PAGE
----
There is no place like someplace else

A message from the Executive Dean of Theology and Philosophy Professor Dermot Nestor

Travel and change of place impart vigour to the mind – Seneca

A recent trip to Bogota, Colombia gave me pause to reflect on the significance and experience of travel. While my passage on a Qantas Dreamliner was quantitively different from those terms that define the etymological origin “travel” (torment, labour, strife), what concerned me over the week was less the experience of travel than the motivation for it and the benefits that accrue from it.

We often travel because we have to: an experience familiar to anyone living on an island where the gulf between population centres and extended family members is conceptualised under the rubric of  'tyranny'. Yet we also travel because we want to and, because we need to. Travel is a basic desire of what is fundamentally a migratory species. Travel is also borne from the existential necessity of separating ourselves from the familiar. Distance and difference are the secret elixirs of creativity. They loosen the chains of cognition, making it easier to see something new in what is otherwise old. The mundane and the habitual is grasped from a slightly more abstract and speculative perspective. Efficiency is traded for creativity. Where proximity conditions us to always address the operational requirements of the 'problem at hand', distance sanctions us to activate our imaginations, to think laterally and to embrace the sometimes-errant ideas that can inform strategy.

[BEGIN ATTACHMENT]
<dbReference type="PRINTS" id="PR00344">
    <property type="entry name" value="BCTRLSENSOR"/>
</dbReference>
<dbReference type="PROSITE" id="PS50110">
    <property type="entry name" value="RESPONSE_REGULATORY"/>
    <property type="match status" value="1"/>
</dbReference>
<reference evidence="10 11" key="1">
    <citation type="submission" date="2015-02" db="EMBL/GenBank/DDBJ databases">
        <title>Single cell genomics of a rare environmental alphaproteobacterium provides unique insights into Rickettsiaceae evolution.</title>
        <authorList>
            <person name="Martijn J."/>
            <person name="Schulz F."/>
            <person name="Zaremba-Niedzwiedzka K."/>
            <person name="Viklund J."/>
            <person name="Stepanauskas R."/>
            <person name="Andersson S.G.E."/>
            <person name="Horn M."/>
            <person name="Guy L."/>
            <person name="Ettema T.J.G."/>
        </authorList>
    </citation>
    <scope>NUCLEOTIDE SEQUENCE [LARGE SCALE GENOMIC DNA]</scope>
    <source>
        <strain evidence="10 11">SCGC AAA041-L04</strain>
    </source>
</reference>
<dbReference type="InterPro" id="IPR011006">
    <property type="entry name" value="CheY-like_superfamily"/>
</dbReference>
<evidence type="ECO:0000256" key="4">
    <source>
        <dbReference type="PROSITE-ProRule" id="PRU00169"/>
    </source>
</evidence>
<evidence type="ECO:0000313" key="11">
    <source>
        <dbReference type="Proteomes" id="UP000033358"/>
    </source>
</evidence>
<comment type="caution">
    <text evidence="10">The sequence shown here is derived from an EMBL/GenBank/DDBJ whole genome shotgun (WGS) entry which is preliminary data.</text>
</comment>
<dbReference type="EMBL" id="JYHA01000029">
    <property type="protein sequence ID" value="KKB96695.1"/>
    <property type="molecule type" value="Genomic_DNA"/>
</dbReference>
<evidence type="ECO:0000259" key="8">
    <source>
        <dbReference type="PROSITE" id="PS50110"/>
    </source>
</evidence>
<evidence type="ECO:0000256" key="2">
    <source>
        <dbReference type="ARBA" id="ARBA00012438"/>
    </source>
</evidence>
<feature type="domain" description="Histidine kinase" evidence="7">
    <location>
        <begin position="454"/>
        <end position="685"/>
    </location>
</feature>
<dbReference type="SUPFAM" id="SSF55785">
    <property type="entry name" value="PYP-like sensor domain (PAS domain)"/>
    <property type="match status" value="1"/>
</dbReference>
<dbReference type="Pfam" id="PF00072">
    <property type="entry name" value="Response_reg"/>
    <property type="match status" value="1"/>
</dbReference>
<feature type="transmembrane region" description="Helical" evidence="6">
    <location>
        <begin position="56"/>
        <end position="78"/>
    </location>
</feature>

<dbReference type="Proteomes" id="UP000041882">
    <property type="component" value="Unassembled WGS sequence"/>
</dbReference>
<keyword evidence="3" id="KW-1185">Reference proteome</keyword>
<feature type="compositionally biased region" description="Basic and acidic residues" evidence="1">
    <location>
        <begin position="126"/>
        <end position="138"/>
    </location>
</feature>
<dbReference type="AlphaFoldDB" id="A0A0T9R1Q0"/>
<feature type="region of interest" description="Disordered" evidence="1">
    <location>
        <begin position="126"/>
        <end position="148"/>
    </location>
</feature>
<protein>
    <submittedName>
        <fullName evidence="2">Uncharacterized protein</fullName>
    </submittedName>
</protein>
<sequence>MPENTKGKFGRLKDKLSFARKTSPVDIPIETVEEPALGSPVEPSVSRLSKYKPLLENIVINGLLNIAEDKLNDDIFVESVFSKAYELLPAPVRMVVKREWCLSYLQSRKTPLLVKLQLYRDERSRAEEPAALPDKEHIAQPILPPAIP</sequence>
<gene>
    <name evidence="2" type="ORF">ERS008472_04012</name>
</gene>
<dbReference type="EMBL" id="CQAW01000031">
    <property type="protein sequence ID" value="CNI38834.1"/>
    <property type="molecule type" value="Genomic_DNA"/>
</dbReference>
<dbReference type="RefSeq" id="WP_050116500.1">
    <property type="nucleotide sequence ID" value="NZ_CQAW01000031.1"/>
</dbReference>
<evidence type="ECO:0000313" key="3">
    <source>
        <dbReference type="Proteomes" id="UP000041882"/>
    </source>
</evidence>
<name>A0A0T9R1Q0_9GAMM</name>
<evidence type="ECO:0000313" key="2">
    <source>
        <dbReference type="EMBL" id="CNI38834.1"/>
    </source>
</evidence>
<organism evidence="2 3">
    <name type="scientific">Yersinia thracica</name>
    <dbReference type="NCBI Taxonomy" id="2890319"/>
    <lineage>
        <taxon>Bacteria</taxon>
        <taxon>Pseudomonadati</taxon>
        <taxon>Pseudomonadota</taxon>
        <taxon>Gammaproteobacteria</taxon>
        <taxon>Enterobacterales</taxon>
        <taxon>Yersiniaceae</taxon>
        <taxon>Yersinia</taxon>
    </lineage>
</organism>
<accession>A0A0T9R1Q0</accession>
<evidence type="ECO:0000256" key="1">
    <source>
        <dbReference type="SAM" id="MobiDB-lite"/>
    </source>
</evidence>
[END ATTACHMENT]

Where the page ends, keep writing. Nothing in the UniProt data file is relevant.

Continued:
As an essential habit of effective thinking then, travel and distance – whether physical or cognitive – provides an antidote to the solitary and introverted nature of the traditional academic enterprise. It allows us to recapture the original spirit of exploration that informed our decision to become academics and scholars. The change is decisive.

This trajectory was signaled by Pope Francis in his recent visit to Canada. It is also something we are witnessing closer to home as a firm feature of the eco-systemic framework that defines the Research and Enterprise Plan. This has been embraced by colleagues in discussions of themes that can inform the university’s work; themes that conceive of research and learning and teaching as inherently related rather than activities to be related. The experience of another culture, of another perspective, of other ways of working and thinking leaves us open to the provocative effect of realising all that we do not know.

As I prepare to bring my 16-year-old son to Ireland to undertake a term of high-school, it is my hope, and his, that the experience will change something in his mind: and that will change everything.

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